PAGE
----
24 Festive Tasks: Door 12 - St. Andrew's Day

Door 12:  St. Andrew's Day


Task 1:  Tell us: Who is your favorite Scottish (or Scots-born / -descendant) writer?


That's a tough choice because there are quite a few authors that tie for the spot of favourite and I am not going to choose one over another - so in no particular order:


Ali Smith - because her use of language astounds me every time, her quirkiness inspires me, and her empathy with the world around her gives me hope.


Josephine Tey - because she was a bucker of trends and showed that genre fiction can include intelligent discourse and detailed research and still be riveting. She wrote other books, too, that are not Golden Age mysteries and which I am very much looking forward to as I am sure they will provide me just as much enjoyment as her dramatic works published under her other pseudonym, Gordon Daviot. 


Arthur Conan Doyle - The master. That is all.


David Hume - because I read one of his books very early on when I first became interested in philosophy and it completely opened my eyes to a new world of thought.


Task 2: Ian Rankin likes to say that the Scottish national diet is sugar, fat and alcohol. The traditional Scottish dessert, Raspberry Cranachan, contains all three of these (and of course the alcohol in it is the national drink, whisky), but it's also delicious! So, make Raspberry Cranachan: http://allrecipes.co.uk/recipe/2852/raspberry-cranachan.aspx (For a non-alcoholic version just omit the whisky; or substitute with orange juice.)


Nope. I am not going to make cranachan. I really don't care for it...or any other dessert that involves lots of cream.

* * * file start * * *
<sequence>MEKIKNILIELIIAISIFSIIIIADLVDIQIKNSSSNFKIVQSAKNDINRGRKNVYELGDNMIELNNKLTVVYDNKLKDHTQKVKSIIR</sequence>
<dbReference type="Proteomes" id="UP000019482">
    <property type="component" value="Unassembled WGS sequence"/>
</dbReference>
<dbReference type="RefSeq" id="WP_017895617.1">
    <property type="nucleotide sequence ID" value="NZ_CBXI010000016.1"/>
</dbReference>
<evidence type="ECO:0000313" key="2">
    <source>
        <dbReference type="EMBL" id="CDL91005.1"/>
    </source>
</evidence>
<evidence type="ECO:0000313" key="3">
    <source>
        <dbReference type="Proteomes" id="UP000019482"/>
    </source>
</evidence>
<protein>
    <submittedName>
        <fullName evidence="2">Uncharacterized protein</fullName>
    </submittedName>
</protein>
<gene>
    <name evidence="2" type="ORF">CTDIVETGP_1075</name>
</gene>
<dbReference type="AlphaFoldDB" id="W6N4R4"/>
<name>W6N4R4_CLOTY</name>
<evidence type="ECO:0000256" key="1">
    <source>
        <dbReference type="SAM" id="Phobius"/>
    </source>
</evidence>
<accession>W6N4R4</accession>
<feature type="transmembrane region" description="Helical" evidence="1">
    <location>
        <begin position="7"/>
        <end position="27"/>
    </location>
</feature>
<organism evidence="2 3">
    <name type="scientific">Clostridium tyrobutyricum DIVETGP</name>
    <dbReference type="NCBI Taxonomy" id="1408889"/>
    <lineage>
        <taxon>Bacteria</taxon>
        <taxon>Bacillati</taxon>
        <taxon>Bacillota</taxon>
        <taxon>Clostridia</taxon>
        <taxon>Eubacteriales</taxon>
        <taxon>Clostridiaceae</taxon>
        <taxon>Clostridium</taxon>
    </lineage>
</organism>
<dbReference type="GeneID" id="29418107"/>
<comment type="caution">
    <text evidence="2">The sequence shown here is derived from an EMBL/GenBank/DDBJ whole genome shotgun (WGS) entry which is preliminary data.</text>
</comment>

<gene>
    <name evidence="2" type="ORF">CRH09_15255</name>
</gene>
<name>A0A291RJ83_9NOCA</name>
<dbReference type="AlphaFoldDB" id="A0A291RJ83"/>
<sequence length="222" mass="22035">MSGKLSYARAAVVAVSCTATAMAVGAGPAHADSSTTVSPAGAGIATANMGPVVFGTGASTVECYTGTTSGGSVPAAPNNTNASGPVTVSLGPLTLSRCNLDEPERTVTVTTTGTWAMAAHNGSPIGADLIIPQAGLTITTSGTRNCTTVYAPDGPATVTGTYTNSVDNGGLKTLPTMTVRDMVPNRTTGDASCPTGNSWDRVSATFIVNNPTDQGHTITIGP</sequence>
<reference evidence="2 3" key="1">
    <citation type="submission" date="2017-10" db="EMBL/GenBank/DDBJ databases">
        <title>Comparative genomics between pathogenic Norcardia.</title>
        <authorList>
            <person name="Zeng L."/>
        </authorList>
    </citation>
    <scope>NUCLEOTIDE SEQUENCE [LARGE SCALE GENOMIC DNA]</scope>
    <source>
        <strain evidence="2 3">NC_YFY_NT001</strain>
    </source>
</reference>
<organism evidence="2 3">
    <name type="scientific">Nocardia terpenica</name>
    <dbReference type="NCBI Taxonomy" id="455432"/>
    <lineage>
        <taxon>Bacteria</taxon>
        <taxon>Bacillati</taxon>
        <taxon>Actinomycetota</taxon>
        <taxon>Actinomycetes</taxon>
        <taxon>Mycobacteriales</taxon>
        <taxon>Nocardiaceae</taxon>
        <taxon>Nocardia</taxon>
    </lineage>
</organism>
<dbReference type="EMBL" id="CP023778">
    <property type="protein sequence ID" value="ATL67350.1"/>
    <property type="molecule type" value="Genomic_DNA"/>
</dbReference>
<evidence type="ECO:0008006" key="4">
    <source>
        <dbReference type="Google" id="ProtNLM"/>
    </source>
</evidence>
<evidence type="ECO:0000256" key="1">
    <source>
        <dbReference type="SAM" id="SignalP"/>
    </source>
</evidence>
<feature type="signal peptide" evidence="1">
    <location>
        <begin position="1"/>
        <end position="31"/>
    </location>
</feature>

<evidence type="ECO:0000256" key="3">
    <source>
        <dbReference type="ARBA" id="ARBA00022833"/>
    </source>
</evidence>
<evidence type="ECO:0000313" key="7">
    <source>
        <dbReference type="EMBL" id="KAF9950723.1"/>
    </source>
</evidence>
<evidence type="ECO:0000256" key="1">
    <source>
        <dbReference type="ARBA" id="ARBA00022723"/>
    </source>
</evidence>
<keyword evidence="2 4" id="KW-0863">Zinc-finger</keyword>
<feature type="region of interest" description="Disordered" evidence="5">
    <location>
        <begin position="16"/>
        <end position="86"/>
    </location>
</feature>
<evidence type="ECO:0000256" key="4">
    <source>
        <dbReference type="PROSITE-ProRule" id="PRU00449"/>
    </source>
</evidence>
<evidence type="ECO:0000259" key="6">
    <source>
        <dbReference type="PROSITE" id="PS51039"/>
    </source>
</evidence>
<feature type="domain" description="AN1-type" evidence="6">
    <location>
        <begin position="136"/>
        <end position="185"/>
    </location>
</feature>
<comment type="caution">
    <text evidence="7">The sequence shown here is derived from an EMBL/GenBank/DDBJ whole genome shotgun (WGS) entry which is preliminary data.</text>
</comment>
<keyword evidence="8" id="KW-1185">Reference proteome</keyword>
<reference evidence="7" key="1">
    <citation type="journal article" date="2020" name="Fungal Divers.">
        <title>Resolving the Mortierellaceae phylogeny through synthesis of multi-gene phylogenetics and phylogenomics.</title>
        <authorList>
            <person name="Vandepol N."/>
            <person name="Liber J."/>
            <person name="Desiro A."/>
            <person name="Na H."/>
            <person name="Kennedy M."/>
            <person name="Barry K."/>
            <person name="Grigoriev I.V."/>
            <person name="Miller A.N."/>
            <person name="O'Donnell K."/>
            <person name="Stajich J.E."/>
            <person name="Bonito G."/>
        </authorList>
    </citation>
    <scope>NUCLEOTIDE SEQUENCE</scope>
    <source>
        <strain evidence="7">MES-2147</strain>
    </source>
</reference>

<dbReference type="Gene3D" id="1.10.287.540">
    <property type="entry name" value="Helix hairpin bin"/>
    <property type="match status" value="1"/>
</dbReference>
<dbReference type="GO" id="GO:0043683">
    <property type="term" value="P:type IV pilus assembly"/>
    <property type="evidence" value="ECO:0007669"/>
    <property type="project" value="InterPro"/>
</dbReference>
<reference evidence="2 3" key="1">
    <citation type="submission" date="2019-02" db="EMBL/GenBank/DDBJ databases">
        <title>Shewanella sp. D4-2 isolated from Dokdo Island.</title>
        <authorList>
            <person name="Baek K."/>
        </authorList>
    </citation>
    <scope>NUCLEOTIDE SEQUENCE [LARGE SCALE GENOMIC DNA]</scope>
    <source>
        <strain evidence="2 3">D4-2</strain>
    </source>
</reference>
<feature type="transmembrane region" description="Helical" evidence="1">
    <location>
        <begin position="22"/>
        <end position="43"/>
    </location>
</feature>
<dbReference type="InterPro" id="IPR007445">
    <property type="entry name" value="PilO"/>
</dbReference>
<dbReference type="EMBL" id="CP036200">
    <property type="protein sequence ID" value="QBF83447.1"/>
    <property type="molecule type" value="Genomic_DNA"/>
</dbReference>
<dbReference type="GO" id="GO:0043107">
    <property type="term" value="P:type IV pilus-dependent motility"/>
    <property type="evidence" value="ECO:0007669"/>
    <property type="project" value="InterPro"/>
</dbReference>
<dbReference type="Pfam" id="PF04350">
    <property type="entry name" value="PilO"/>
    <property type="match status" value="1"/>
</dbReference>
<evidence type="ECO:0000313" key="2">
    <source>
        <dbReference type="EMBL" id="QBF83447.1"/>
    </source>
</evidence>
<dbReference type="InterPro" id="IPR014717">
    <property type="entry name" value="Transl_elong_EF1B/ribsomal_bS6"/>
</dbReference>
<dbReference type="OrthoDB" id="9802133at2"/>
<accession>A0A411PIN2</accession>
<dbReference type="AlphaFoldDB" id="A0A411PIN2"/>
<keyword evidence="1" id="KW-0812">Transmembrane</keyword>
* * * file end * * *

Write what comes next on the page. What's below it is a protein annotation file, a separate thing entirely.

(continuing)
I have opted to celebrate St. Andrew's Day (today) with a different combination of Rankin's requisite ingredients:


I'll leave it up to our Game Hosts whether this is enough to claim the point.


Task 3: St. Andrew was a fisherman by trade: Which book(s) from your TBR that you read this year turned out to be the year's greatest "catch"?


Without a doubt, the greatest catch has been Gaudy Night, which I read in January, then promptly re-read in June already, and from which I am still "hungover".


Task 4: If you could create your personal tartan, what would it look like? Or if you have a favorite existing tartan, which one is it?


I do like most of them, actually, especially the darker ones featuring blue, black, dark gray offset by something bright. However, I am not keen on the Royal Stewart one. The abundance of red in that one irks me. 


Book: Read a book set in Scotland.


Once I finish Not So Quiet, I hope to get to The Weatherhouse which was written by Nan Shepherd about the impact of WWI on a small rural community. The book was published in the same year as Not So Quiet, 1930, and I look forward to seeing what parallels, if any, there are to Not So Quiet, The Road Back (which was the sequel to All Quiet on the Western Front), and Sunset Song (which is set in that same time and almost the same place as The Weatherhouse).